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On February 28, 1993, the United States Bureau of Alcohol, Tobacco, and Firearms (BATF) launched the largest assault in its history against a small religious community in central Texas. One hundred agents armed with automatic and semi automatic weapons invaded the compound, purportedly to execute a single search and arrest warrant. The raid went badly; four agents were killed, and by the end of the day the settlement was surrounded by armored tanks and combat helicopters. After a fifty-one day standoff, the United States Justice Department approved a plan to use CS gas against those barricaded inside. Whether by accident or plan, tanks carrying the CS gas caused the compound to explode in fire, killing all seventy-four men, women, and children inside. Could the tragedy have been prevented? Was it necesary for the BATF agents to do what they did? What could have been done differently? Armageddon in Waco offers the most detailed, wide-ranging analysis of events surrounding Waco. Leading scholars in sociology, history, law, and religion explore all facets of the confrontation in an attempt to understand one of the most confusing government actions in American history. The book begins with the history of the Branch Davidians and the story of its leader, David Koresh. Chapters show how the Davidians came to trouble authorities, why the group was labeled a "cult," and how authorities used unsubstantiated allegations of child abuse to strengthen their case against the sect. The media's role is examined next in essays that considering the effect on coverage of lack of time and resources, the orchestration of public relations by government officials, the restricted access to the site or to countervailing evidence, and the ideologies of the journalists themselves. Several contributors then explore the relation of violence to religion, comparing Waco to Jonestown. Finally, the role played by "experts" and "consultants" in defining such conflicts is explored by two contributors who had active roles as scholarly experts during and after the siege The legal and consitutional implications of the government's actions are also analyzed in balanced, clearly written detail.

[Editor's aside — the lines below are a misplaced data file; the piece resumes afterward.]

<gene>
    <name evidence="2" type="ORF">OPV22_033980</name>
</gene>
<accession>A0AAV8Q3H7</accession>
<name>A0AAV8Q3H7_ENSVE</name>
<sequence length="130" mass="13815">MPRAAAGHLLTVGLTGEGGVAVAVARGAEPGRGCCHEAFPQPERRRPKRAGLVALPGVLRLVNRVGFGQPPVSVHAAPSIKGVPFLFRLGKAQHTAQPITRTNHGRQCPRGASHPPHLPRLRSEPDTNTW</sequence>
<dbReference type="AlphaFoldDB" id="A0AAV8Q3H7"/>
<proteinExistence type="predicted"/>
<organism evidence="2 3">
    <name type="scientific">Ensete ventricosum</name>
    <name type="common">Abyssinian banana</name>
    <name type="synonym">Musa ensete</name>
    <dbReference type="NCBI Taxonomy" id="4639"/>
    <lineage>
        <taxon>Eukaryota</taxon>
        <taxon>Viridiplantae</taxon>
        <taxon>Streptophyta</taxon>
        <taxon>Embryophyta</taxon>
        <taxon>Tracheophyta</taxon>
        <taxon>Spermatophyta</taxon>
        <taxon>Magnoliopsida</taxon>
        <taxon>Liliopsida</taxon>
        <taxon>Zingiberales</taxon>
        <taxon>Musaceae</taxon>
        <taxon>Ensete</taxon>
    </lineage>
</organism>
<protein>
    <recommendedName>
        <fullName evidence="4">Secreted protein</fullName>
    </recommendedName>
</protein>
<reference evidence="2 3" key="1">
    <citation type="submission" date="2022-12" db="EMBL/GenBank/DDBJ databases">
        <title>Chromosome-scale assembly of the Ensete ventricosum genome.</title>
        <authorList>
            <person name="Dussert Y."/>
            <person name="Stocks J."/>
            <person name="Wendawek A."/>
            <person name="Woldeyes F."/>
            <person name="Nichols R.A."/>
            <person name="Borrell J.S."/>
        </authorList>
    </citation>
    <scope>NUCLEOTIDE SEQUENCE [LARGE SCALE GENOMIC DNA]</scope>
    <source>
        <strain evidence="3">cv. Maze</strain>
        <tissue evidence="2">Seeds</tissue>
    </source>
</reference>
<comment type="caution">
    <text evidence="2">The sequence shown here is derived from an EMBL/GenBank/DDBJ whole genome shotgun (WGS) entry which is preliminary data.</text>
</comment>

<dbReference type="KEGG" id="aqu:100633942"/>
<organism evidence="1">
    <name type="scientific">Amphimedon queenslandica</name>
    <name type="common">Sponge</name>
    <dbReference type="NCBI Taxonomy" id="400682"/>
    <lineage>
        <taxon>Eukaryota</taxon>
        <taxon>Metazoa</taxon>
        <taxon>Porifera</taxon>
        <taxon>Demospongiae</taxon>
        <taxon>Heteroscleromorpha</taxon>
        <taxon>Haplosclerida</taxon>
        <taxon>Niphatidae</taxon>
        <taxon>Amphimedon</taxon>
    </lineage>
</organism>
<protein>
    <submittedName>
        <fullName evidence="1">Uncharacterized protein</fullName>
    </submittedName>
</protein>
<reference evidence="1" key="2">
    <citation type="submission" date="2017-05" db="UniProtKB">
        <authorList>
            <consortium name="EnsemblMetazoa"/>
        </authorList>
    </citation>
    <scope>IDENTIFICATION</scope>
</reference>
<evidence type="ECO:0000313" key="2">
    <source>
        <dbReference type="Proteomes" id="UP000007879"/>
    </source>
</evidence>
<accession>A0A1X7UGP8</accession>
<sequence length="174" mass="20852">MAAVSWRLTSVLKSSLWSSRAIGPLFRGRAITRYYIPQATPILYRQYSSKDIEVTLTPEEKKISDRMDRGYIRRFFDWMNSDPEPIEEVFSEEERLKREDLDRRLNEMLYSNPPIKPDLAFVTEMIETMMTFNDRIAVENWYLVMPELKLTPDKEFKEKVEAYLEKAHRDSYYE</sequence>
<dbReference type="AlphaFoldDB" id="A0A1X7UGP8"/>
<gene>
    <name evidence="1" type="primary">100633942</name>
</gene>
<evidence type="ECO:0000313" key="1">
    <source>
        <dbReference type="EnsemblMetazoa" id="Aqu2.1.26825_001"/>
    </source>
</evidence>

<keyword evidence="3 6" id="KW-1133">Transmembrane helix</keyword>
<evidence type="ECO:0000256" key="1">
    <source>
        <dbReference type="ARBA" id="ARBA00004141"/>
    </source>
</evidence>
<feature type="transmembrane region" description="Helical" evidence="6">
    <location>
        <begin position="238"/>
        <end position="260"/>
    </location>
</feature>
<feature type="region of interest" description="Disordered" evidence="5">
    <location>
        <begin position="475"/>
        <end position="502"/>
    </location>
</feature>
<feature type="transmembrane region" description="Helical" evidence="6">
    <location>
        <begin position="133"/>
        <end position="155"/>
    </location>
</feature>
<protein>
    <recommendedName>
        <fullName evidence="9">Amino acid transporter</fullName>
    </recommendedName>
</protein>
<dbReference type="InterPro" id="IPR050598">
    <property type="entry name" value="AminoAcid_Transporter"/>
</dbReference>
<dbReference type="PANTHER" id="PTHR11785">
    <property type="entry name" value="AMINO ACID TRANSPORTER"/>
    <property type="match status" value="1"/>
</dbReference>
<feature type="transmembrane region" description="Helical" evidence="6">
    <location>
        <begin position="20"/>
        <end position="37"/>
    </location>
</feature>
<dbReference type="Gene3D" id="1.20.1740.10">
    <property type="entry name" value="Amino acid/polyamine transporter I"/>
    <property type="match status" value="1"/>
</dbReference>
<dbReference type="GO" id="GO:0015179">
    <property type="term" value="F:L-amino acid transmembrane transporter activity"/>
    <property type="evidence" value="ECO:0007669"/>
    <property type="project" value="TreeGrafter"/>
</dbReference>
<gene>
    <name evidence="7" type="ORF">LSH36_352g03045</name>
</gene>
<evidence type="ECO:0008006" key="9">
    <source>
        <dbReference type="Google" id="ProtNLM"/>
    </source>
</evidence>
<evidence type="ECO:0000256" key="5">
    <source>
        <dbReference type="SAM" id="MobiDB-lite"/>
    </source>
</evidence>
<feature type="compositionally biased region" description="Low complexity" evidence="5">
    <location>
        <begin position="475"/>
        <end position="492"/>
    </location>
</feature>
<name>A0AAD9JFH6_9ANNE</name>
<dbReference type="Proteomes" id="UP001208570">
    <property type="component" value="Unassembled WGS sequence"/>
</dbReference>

Salvation And Suicide

Author: David Chidester
Publisher: Indiana University Press
ISBN: 9780253216328